Wednesday, September 30, 2015

Pawn Sacrifice (2015)

Let's see what we have here. A movie about a guy with deep mental health issues, who's also a master at a game I've never been particularly interested in, or even played (honestly, I think I've played chess once in my life). Sounds perfect, right? Also, and maybe this is just me, or hasn't there already been a good amount of movies about Bobby Fisher? Well, fortunately Pawn Sacrifice a movie that's still interesting enough even if you know nothing about Bobby Fischer or chess.

As far as biopics go, it's pretty standard as far as how it's setup and plays out in the beginning. You get some glimpses of the man Fischer is going to become and the issues facing him, Where is gets interesting is once we advance a few years to where he's an adult trying to become the best chess player in the world. You get a view of a very disturbed man dealing with worsening mental health. An interesting thing they hint at, but don't dive into enough for my liking, is whether or his disturbed mind is what made him so great at chess, or does trying to master the game slowly drive you mad. Does it simply attract that type of person?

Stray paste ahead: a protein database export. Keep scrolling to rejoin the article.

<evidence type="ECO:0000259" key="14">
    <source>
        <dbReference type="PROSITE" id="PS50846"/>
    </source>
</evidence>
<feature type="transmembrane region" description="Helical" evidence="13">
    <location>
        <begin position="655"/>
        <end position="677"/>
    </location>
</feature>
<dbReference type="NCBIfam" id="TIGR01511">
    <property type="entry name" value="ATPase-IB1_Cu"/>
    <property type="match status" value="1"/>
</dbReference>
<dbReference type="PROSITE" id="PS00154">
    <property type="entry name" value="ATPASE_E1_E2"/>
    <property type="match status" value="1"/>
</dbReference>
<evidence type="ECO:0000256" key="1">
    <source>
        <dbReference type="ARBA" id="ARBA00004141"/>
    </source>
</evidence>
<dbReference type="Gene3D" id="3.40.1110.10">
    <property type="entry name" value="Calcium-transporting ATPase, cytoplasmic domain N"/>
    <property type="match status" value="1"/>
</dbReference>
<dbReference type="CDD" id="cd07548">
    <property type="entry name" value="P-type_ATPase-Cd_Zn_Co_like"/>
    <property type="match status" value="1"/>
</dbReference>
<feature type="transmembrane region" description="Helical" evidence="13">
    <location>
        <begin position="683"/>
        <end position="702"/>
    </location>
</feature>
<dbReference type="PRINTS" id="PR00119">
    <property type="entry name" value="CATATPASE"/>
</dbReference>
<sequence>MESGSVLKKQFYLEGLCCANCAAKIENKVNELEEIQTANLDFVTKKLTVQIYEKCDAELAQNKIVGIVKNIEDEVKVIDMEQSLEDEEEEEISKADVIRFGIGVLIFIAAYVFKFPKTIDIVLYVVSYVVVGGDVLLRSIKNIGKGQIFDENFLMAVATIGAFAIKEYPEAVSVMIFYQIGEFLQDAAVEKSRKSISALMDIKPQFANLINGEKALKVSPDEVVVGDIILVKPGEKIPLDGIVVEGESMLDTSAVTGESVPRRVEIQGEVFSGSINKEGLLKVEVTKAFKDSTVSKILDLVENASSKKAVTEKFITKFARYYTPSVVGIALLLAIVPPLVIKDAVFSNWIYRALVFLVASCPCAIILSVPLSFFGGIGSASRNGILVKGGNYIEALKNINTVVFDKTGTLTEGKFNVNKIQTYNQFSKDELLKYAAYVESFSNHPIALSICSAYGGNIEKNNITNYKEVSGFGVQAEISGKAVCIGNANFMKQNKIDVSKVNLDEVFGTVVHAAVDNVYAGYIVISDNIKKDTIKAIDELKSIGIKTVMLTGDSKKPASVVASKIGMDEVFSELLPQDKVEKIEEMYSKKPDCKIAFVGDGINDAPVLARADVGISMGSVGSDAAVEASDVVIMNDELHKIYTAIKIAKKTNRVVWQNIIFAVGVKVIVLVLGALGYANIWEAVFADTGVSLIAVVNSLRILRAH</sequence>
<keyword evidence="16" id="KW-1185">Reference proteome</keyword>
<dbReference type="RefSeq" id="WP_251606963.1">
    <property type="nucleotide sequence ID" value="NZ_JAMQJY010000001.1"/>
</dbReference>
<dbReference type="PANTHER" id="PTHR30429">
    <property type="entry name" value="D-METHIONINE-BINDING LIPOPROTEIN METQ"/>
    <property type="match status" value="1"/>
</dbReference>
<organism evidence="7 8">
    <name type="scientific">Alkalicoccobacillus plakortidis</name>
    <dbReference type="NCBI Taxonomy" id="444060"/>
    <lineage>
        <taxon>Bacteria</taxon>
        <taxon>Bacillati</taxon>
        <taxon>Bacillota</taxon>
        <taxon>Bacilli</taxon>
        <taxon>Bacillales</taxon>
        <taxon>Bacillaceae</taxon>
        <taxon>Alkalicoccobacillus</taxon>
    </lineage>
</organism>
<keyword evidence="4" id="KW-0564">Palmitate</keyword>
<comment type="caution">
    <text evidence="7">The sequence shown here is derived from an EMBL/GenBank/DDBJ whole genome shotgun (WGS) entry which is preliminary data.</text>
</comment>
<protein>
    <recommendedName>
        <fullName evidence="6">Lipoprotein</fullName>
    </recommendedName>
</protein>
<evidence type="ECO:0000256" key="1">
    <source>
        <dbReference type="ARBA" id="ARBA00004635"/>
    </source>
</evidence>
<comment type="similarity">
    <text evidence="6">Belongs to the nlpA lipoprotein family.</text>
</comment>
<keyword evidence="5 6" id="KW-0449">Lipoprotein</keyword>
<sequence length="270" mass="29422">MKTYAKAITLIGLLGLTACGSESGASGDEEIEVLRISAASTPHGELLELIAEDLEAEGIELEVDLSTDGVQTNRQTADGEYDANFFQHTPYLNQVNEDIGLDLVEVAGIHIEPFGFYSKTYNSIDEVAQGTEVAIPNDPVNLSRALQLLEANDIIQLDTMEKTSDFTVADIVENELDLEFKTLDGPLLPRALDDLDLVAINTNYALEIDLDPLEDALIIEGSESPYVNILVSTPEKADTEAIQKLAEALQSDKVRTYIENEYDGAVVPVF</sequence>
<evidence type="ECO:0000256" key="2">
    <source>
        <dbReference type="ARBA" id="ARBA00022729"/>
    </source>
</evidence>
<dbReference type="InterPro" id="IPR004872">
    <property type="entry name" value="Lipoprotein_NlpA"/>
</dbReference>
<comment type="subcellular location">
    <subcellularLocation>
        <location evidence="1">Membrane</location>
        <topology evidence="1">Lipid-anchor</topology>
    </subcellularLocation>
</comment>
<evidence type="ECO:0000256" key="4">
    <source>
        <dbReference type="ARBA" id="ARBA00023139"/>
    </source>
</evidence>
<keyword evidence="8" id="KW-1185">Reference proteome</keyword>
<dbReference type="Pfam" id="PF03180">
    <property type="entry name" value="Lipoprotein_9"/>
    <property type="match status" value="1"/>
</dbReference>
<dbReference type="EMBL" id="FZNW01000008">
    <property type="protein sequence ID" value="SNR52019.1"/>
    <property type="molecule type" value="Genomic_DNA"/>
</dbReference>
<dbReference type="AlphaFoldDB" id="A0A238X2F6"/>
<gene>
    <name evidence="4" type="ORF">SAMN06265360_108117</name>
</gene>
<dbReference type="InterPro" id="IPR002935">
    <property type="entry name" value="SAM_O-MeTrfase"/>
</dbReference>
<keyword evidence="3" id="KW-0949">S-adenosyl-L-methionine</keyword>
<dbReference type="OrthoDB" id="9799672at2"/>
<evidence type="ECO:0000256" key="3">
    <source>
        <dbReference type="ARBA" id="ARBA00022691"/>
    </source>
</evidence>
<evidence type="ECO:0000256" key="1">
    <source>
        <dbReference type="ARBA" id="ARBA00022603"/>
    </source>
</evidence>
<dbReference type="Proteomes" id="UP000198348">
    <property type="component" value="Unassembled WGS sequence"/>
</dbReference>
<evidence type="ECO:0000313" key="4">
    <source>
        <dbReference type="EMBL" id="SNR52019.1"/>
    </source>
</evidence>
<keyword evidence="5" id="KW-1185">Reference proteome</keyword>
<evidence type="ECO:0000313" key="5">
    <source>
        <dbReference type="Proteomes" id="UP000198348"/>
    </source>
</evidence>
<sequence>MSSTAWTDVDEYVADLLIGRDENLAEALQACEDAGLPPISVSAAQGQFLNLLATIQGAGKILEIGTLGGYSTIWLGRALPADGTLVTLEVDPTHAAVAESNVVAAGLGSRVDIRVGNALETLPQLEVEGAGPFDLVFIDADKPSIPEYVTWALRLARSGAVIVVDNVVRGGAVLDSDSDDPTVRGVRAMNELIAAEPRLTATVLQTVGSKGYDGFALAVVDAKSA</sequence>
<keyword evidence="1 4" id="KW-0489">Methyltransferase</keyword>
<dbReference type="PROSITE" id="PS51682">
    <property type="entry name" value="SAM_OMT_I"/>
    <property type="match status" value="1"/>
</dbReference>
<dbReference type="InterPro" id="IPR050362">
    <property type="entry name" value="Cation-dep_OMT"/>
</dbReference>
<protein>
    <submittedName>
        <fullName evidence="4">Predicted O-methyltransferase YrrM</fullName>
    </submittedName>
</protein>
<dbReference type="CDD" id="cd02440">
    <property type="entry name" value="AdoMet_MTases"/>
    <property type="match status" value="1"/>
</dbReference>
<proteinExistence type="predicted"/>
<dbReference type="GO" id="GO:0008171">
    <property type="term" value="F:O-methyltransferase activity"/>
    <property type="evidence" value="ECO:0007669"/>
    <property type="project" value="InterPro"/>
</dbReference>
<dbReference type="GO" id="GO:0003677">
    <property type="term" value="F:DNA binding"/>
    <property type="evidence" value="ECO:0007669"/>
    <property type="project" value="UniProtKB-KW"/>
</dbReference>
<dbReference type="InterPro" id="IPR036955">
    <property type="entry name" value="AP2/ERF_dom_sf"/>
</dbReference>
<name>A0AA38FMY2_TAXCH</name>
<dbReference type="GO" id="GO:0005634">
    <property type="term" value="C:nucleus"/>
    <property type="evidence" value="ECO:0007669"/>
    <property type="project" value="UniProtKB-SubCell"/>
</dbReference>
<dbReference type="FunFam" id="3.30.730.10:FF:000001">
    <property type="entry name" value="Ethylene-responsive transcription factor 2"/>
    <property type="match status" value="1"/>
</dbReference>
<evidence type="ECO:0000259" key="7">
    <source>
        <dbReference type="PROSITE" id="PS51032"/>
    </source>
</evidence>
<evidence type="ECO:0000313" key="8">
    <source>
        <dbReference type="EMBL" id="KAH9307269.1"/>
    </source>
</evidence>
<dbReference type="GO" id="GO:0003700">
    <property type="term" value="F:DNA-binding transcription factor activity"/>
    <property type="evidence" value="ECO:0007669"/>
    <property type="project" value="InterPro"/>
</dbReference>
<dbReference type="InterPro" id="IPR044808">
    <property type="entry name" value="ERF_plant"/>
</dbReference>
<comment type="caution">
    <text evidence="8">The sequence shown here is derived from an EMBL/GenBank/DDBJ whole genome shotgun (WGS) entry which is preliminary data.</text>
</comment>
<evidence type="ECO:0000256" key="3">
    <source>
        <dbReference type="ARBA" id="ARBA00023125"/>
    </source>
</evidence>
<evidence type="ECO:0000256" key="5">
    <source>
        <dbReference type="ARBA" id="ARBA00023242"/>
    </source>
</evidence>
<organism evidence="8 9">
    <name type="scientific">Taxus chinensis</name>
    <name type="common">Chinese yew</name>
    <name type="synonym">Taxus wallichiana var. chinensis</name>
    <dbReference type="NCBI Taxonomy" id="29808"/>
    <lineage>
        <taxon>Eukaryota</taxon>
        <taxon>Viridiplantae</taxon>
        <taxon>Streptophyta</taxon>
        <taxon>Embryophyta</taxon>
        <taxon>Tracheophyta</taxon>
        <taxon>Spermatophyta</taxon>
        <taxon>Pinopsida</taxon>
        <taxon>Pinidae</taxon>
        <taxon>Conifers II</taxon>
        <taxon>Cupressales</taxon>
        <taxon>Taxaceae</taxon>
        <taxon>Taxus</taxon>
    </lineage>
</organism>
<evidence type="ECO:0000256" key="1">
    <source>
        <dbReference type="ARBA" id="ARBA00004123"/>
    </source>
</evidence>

It's also a little frustrating to watch as his paranoia makes him harder to deal with and pin down. His friends try their best, but there's only so much they can do. Pawn Sacrifice also plays up the US vs. the Soviets at the height of the Cold War. It seems as if they weren't sure what kind of movie they wanted to make, so they just threw a little bit of everything in there. The film could have used some focus. Oddly enough, they spend almost no time at all explaining the game or the rules of these chess tournaments, but I get the feeling that's probably a good thing.

Tobey Maguire was pretty great. It may be his finest performance to date. I honestly can't thing of anything he's been better in. I also enjoyed Peter Sarsgaard and Michael Stuhlbarg as part of Fischer's team, watching how they take different ways of dealing with Fischer, while playing off of each other. My only real disappointment is that Liev Schreiber didn't have a more prominent role. More Ray Donovan is always a good thing. I thought he nailed a Russian accent though.

Pawn Sacrifice is a well-made, well-acted film that doesn't tread any new ground as far as biopics go. While there are some interesting ideas and threads, it suffers from too many of them, and ultimately plays it safe with all of them. Not bad, but nothing you need to rush out and see.

3 (out of 5) Death Stars

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